Hey All,

Recently the subject came up at our facility about which is better to use.

Fanny Packs or Lifeguard Supply Boxes

(the lifeguard Supply boxes are small boxes that we used to use that are velcroed to the wall in numerous locations that any LG could easily get to and have all of the dry first aid supplies such as band-aids, paper towels, face mask, gloves- basically everything that we used the most and the basics; we had an all encomppasing Huge First Aid kit that also had the AED and BVM in it too).


Most of our supervisory staff has worked at locations where fanny packs have been used and we see the value in having them on the lifeguard, but we have found that a LOT of first aid supplies get ruined when the LG jumps in the water, even if the bandaids and such are in a plastic bag, so that point is causing us to waver back and forth on the subject.


I'm asking your help or points that you may have that would argue for or against using Fanny Packs.


Thank you in advance for your time! 

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I take a middle ground. Our hip packs only have essentials...gloves and pocket masks. Everything else is in our F/A kit. Works for us, may not work for everyone.

On the band aid issue, try a waterproof bag from a camping supply store or other aquatic vendor. It will work better than a zip loc baggie...although more expensive.

I like the idea of velcroed boxes on the wall. Industrial velcro is our friend.
We are the same way as Mr. Case. We have all of our aquatic staff equipped with a fanny pack that has gloves (vacuum sealed) and an Easy-Seal mask with one-way valve. Throughout the facilities we have Crash Bags with all of our first-aid supplies/AED/BVM/O2/etc. for any emergency. Once the EAP is activated either a supervisor radios for the break room staff to respond to a specific place or the staff hears the whistles and responds themselves. We have seen this works well with our staff. The only issue is making sure that everyone has those essential things in their packs and they work EVERYDAY. We have let people go before for not having their BSL equipment with them while on stand. Food for thought.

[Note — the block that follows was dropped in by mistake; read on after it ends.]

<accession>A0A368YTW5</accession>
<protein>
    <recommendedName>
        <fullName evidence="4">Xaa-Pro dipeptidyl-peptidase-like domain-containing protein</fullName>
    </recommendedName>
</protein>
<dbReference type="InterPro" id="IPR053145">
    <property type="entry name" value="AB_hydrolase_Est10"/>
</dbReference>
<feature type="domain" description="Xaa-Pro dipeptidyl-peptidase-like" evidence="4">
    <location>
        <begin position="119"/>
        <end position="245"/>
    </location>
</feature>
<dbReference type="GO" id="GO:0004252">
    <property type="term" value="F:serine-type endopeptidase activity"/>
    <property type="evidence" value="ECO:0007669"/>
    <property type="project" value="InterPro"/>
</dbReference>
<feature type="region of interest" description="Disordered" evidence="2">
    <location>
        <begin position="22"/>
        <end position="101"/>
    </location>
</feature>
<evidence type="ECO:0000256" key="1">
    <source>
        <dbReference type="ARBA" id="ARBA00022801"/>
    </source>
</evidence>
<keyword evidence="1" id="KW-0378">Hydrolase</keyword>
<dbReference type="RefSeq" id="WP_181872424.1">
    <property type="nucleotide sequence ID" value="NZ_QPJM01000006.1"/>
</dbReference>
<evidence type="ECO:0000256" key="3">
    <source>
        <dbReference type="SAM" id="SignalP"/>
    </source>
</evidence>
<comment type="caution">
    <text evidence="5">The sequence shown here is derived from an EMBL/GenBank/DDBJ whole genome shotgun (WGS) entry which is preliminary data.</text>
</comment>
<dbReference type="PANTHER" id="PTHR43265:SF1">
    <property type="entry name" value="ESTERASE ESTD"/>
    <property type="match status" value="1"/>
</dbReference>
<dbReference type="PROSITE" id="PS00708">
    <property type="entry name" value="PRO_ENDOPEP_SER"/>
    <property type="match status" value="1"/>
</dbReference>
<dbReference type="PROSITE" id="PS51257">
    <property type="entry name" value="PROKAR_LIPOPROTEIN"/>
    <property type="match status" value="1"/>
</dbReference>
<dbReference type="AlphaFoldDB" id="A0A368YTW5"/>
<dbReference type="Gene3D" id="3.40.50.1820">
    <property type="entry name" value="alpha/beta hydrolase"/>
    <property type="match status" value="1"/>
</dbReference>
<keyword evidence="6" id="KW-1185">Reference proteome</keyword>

I failed to mention our supervisors carry around larger fanny packs with the minimum equipment as well as first-aid supplies in them for smaller incidents. We also have a full first-aid kit located in all the break rooms/guard offices and that is where we usually treat the patient. The Crash Bag is just a mobile first-aid room.
I like the idea of "dry goods" in boxes, have you had a problem with guests/patrons utilizing them as a self-serve dispenser?

I keep the minimum on my guard staff in hip packs, and my supervison staff carries the next level of needed basics. We keep two crash bags in easily accessable areas for serious emergencies. The biggest advantage to this approach, for our facility, has been incident reporting. The guards must call for a supervisor which helps make sure they are maintaining their scanning, however; they have all the needed equipment to handle an immediate emergency. I also know events are properly documented and the customer service is top notch for the guest who has experienced an unfortunate injury or accident.
Thank you for responding!
The supply boxes were mainly left alone, of course there was the occasional patron that attempted to help themselves and sometimes they were successful, but that was rare and if happened our lifeguards did a great job of stopping them, with little effort.